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Alex Carrick, Chief Economist at ConstructConnect
Alex Carrick, Chief Economist at ConstructConnect
Alex Carrick is Chief Economist for ConstructConnect. He is a frequent contributor to the Daily Commercial News and the Journal of Commerce. He has delivered presentations throughout North America on the Canadian, United States and world construction outlooks. A trusted and often-quoted source for … More »

A Diversity of Performances among U.S. Building Product Manufacturers

December 3rd, 2015 by Alex Carrick, Chief Economist at ConstructConnect

Article source: CMDGroup

While U.S. national output and total employment have reached their previous peak levels, from before the Great Recession, and are now exploring new higher territory, construction activity is continuing to lag.

There are numerous way to illustrate this point. Today’s Economy at a Glance will focus on just one, utilizing a consistent set of data from the Federal Reserve representing the activity levels of a variety of building product manufacturers (BPMs).

The accompanying graphs show indices of industrial production, from 2000 to the present, in eight building commodity areas. In each instance, the index base is 2012’s monthly average set equal to 100.0.

North American Industrial Classification System (a.k.a., NAICS) numbers have been included in the ‘data source’ references at the bottom of each chart.

For ‘plywood’, ‘cement’ and ‘architectural and structural metals (e.g., engineered buildings)’, the trend in activity levels since the 2008-2009 Big Dip has been clearly up, but not yet to a degree indicating full recovery.

Plywood production (Graph 1) has advanced 30% versus its trough position, but needs to improve another 30% to regain its pre-recession ‘norm’.

The cement index (Graph 2), which plunged 60% in the dry spell, has experienced a substantial upturn, but will need a further journey skyward of about 40% to get back to where it started.

(The Fed publishes a concrete industrial price index as well. It’s such a close mirror of the cement index, there’s little reason to present it here.)

The architectural and structural metals index (Graph 3) sank 32% between mid-2007 and early-2010. It has since made up about one-third of that descent, leaving it still about two-thirds of the way to go.

The production index for ventilation, heating and air-conditioning equipment (i.e., the HVAC sector – Graph 4) has returned to near where it was in the 2000 through first-half 2005 period, before there was a series of spikes from second-half 2005 to first-half 2008.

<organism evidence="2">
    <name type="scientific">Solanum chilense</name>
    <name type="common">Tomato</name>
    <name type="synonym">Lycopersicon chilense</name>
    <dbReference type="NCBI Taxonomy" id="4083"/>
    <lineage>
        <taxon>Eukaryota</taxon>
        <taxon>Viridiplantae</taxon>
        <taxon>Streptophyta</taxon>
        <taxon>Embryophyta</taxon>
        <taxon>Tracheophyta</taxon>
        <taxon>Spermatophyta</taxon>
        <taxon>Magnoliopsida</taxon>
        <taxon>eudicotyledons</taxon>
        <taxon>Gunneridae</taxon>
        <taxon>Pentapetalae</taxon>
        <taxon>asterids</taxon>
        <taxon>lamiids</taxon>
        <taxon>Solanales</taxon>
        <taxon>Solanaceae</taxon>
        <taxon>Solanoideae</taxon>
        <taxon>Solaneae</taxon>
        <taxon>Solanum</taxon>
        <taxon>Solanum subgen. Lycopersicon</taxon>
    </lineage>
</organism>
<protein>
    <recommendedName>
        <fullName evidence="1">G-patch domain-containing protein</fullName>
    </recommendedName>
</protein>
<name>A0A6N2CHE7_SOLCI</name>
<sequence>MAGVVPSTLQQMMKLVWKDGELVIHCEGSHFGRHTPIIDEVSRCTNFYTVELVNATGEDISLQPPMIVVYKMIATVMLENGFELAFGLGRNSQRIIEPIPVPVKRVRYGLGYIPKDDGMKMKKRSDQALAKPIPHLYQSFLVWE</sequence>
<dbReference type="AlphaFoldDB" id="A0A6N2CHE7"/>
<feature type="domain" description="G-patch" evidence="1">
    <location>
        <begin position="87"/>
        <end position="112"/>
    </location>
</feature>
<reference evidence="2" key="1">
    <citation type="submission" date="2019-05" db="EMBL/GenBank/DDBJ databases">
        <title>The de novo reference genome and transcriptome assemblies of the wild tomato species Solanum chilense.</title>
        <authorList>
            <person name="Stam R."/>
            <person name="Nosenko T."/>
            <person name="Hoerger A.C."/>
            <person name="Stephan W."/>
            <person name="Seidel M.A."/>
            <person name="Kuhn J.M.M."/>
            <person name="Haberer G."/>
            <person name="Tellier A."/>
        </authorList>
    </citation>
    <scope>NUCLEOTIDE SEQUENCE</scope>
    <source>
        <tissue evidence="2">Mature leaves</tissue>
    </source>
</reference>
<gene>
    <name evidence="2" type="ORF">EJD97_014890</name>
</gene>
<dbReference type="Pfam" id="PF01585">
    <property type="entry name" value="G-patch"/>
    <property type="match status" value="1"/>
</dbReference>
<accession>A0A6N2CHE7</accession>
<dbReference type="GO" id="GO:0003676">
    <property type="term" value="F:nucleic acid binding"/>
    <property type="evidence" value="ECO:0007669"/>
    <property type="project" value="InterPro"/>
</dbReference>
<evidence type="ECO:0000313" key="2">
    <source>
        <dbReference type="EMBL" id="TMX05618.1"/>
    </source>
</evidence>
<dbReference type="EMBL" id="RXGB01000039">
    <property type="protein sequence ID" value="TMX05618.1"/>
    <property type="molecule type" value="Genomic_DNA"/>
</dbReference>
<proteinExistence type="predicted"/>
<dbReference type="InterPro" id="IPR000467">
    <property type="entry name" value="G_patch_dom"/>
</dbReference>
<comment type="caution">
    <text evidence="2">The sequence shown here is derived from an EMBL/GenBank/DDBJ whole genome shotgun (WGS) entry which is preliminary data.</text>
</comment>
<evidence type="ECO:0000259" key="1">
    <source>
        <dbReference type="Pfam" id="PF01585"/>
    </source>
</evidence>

Glass and glass products manufacturers (Graph 5) have also, lately, seen a more bullish return of activity levels. The current index value is on a par with the 2001 through early-2008 time frame.

Furthermore, the volatility (i.e., the amplitude from peak to trough) of the glass products index has been less than for most of the other series.

Glass, especially as it is employed in exterior glazing products, is one construction material that is currently being reported in short supply in certain local markets. Anecdotally, Manhattan is the number-one hot spot.

Electric lighting equipment (Graph 6) faltered in the recession and has made no improvement since. This is surprising, given the current emphasis on ‘sustainability’ when owners and project developers set their construction goals

New LED and compact-fluorescent lighting systems, triggered by motion-sensor technology, and integrated into heating and cooling systems, place this sector in the forefront of ‘green’ building design.

But its fate is nowhere near as bad as in the ‘communication and energy wire and cable’ industry (Graph 7). The current level of activity in this sector, while modestly ahead of 2009’s, is still less than half what was being experienced in the year 2000.

But keep in mind that there was a boom (followed by a wrenching bust) at the turn of the millennium. One seemingly logical inference from Graph 7 is that there has been a growing preponderance of communication work that is now wireless.

Finally, production levels of what is termed ‘construction machinery’ – although the NAICS definition for this designation also includes some mining and forestry equipment – appear in Graph 8.

This category of work has staged a decent comeback, which appears even more impressive when account is taken of an export component now being bound and sometimes blocked by a U.S. dollar that has soared against almost all other major international currencies.

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Category: CMD Group

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